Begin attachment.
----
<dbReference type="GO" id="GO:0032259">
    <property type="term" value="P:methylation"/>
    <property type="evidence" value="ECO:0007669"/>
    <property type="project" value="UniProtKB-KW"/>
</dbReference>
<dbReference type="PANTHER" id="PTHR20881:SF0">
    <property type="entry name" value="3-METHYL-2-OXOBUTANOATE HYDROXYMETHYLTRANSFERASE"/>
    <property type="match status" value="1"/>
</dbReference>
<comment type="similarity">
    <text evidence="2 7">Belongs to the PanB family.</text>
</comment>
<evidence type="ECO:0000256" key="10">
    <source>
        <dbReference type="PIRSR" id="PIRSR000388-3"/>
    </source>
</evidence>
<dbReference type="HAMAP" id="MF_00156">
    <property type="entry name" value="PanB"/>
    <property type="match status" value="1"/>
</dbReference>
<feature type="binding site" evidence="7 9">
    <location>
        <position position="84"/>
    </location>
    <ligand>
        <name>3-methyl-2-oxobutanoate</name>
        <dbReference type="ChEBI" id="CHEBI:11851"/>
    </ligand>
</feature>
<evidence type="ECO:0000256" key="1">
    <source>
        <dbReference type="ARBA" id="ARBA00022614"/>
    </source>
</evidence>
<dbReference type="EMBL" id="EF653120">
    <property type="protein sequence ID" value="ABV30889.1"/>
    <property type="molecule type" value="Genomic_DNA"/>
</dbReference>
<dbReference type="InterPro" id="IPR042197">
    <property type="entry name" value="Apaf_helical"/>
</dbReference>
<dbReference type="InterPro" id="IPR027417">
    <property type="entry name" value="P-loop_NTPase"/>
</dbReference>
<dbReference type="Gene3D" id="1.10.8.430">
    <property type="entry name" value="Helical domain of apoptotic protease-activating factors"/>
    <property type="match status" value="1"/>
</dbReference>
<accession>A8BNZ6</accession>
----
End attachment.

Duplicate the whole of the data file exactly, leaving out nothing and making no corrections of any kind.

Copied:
<dbReference type="GO" id="GO:0032259">
    <property type="term" value="P:methylation"/>
    <property type="evidence" value="ECO:0007669"/>
    <property type="project" value="UniProtKB-KW"/>
</dbReference>
<dbReference type="PANTHER" id="PTHR20881:SF0">
    <property type="entry name" value="3-METHYL-2-OXOBUTANOATE HYDROXYMETHYLTRANSFERASE"/>
    <property type="match status" value="1"/>
</dbReference>
<comment type="similarity">
    <text evidence="2 7">Belongs to the PanB family.</text>
</comment>
<evidence type="ECO:0000256" key="10">
    <source>
        <dbReference type="PIRSR" id="PIRSR000388-3"/>
    </source>
</evidence>
<dbReference type="HAMAP" id="MF_00156">
    <property type="entry name" value="PanB"/>
    <property type="match status" value="1"/>
</dbReference>
<feature type="binding site" evidence="7 9">
    <location>
        <position position="84"/>
    </location>
    <ligand>
        <name>3-methyl-2-oxobutanoate</name>
        <dbReference type="ChEBI" id="CHEBI:11851"/>
    </ligand>
</feature>
<evidence type="ECO:0000256" key="1">
    <source>
        <dbReference type="ARBA" id="ARBA00022614"/>
    </source>
</evidence>
<dbReference type="EMBL" id="EF653120">
    <property type="protein sequence ID" value="ABV30889.1"/>
    <property type="molecule type" value="Genomic_DNA"/>
</dbReference>
<dbReference type="InterPro" id="IPR042197">
    <property type="entry name" value="Apaf_helical"/>
</dbReference>
<dbReference type="InterPro" id="IPR027417">
    <property type="entry name" value="P-loop_NTPase"/>
</dbReference>
<dbReference type="Gene3D" id="1.10.8.430">
    <property type="entry name" value="Helical domain of apoptotic protease-activating factors"/>
    <property type="match status" value="1"/>
</dbReference>
<accession>A8BNZ6</accession>